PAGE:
Bicipital tendinitis is inflammation of the long head of the biceps as it passes through the bicipital groove of the anterior humerus. It usually arises as a result of overuse with activities that require repetitive lifting. The primary symptom is pain in the anterior aspect of the shoulder (over the humeral head), which is aggravated by lifting or overhead pushing or pulling. Examination findings include the following:
Tenderness of the bicipital groove
Pain aggravated by isometric resistance to elbow flexion or supination of the arm flexed to 90°
Treatment includes elimination of lifting, avoidance of over-the-shoulder reaching, and 3-4 weeks of NSAID therapy. Corticosteroids may be injected into the bicipital groove if symptoms persist.
Subacromial bursitis is the accumulation of fluid within the subacromial bursa, arising as a result of rotator cuff tendonitis. Significant fluid may be detected during a physical examination. Treatment is similar to that of rotator cuff tendinitis. For a significant effusion, drainage is indicated, followed by corticosteroid instillation.
Frozen shoulder (adhesive capsulitis) is a term for conditions in which the range of motion of the glenohumeral joint is significantly reduced as a result of pathology within the joint capsule. Associated medical conditions include diabetes mellitus, recent myocardial infarction, stroke, a recent neurosurgical procedure, Parkinson disease, and hypothyroidism.
The primary symptoms of frozen shoulder are pain and gradual loss of shoulder motion without any known injury. Examination findings include a reduced range of motion during both active and passive motion. Pain is present particularly at the extreme ranges of motion. Radiographic images do not show evidence of glenohumeral arthritis.
The initial treatment regimen includes NSAIDs, nonnarcotic analgesics, and physical therapy. Occasionally, a 2- to 4-week course of oral corticosteroids combined with aggressive physical therapy may result in decreased pain and increased shoulder motion.
In acromioclavicular syndrome (see Acromioclavicular Joint Injury), pain arises from the acromioclavicular joint as a result of arthritis or injury to the acromioclavicular ligaments. Osteoarthritis of the acromioclavicular joint with inferior osteophytes can lead to rotator cuff impingement and associated tendinitis. This injury may be acute or chronic, and patients may report a history of trauma (eg, fall during a contact sport).
Examination findings include the following:
Swelling of the acromioclavicular joint
Deformity of the joint may result from subluxation. Pain in the joint is aggravated by downward traction of the ipsilateral arm or forced passive adduction. An acute acromioclavicular injury is treated with a shoulder immobilizer.

Elbow, wrist, and hand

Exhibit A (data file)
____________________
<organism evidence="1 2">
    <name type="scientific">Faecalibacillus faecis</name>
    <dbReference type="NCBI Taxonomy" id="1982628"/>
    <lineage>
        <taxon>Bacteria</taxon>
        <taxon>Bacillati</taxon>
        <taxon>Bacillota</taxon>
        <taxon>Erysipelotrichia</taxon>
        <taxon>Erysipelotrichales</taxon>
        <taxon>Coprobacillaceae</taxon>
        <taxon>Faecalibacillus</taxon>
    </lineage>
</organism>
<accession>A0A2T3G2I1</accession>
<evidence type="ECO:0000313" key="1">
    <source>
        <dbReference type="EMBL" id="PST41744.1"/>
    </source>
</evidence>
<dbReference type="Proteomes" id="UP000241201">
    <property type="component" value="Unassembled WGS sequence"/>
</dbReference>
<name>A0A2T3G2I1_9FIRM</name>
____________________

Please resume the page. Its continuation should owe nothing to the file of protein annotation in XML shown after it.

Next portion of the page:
Lateral epicondylitis (tennis elbow) is the most common cause of elbow pain. Pain is felt along the lateral aspect of the elbow. Tenderness is present over the lateral epicondyle at the attachment of the extensor tendons of the forearm. Resisting wrist dorsiflexion with the elbow in extension produces increased pain. Elbow extension is normal. Treatment includes rest, NSAIDs, and local steroid injections.
Medial epicondylitis (golfer elbow) is less common than lateral epicondylitis. Resisted wrist flexion with the elbow in extension produces pain. Tenderness may occur at the insertion of the common flexor tendon at the medial epicondyle.
In olecranon bursitis, the anatomically superficial position of the bursa predisposes it to injury and inflammation. The patient reports pain when leaning on the elbow and during flexion. Examination findings include tenderness at the tip of the olecranon process and an occasional friction rub. Visible swelling of the bursa may be evident. In acute cases, warmth and erythema are present. Patients with acute bursitis must undergo aspiration for culture and crystal examination.
De Quervain tenosynovitis is a stenosing tenosynovitis of the abductor pollicis longus and extensor pollicis brevis tendons, resulting from repetitive motion or overuse. Pain is noted along the radial aspect of the wrist and thumb during pinching, grasping, and similar movements. Ulnar deviation of the wrist, with the thumb held in abduction by the flexed fingers of the same hand (Finkelstein test), reproduces the pain. Crepitus of the tendons may be evident.
Treatment of de Quervain tenosynovitis includes use of a thumb spica splint, avoidance of repetitive thumb flexion or abduction, and NSAIDs.
Trigger finger and trigger thumb (see Trigger Finger) are also known as stenosing digital tenosynovitis, snapping finger, and snapping thumb. Injury is the result of overuse. Examination findings include the following:
Pain and tenderness
Snapping, triggering, or catching during movement of the finger or thumb
A nodule is felt in the palm on the flexor tendon just proximal to the digital-palmar crease.


Pain in the posterior aspect of the hip is often referred from the lumbar spine. Sacroiliac disorders can also cause buttock pain. Pain from arthritis of the thoracolumbar junction may be referred pain to the area of the greater trochanters and may mimic trochanteric bursitis. Radiculopathies of the L2-L4 nerve roots may produce pain in the inguinal area and the anterior thigh; this may mimic hip disease. Iliopsoas abscesses, retroperitoneal appendicitis, tuberculous abscesses, or pelvic inflammatory disease can cause pain in the hip region.
Thrombosis or aneurysm formation in the branches of the aorta or iliac vessels may produce buttock, thigh, or leg pain that may be confused with hip pain. True intra-articular hip pain is most often felt in the groin and anterior thigh. Occasionally, hip disease can manifest with isolated knee pain.
Trochanteric bursitis is the most common cause of pain in the hip region (felt over the lateral aspect of the hip). Pain increases with activities such as walking, squatting, and climbing stairs; pain typically decreases at rest. Patients note increased pain when lying on their ipsilateral side. The pain may be associated with a limp. The area over the greater trochanter may be tender and boggy. Resisted abduction of the hip reproduces the pain. Local corticosteroids with anesthetics may help.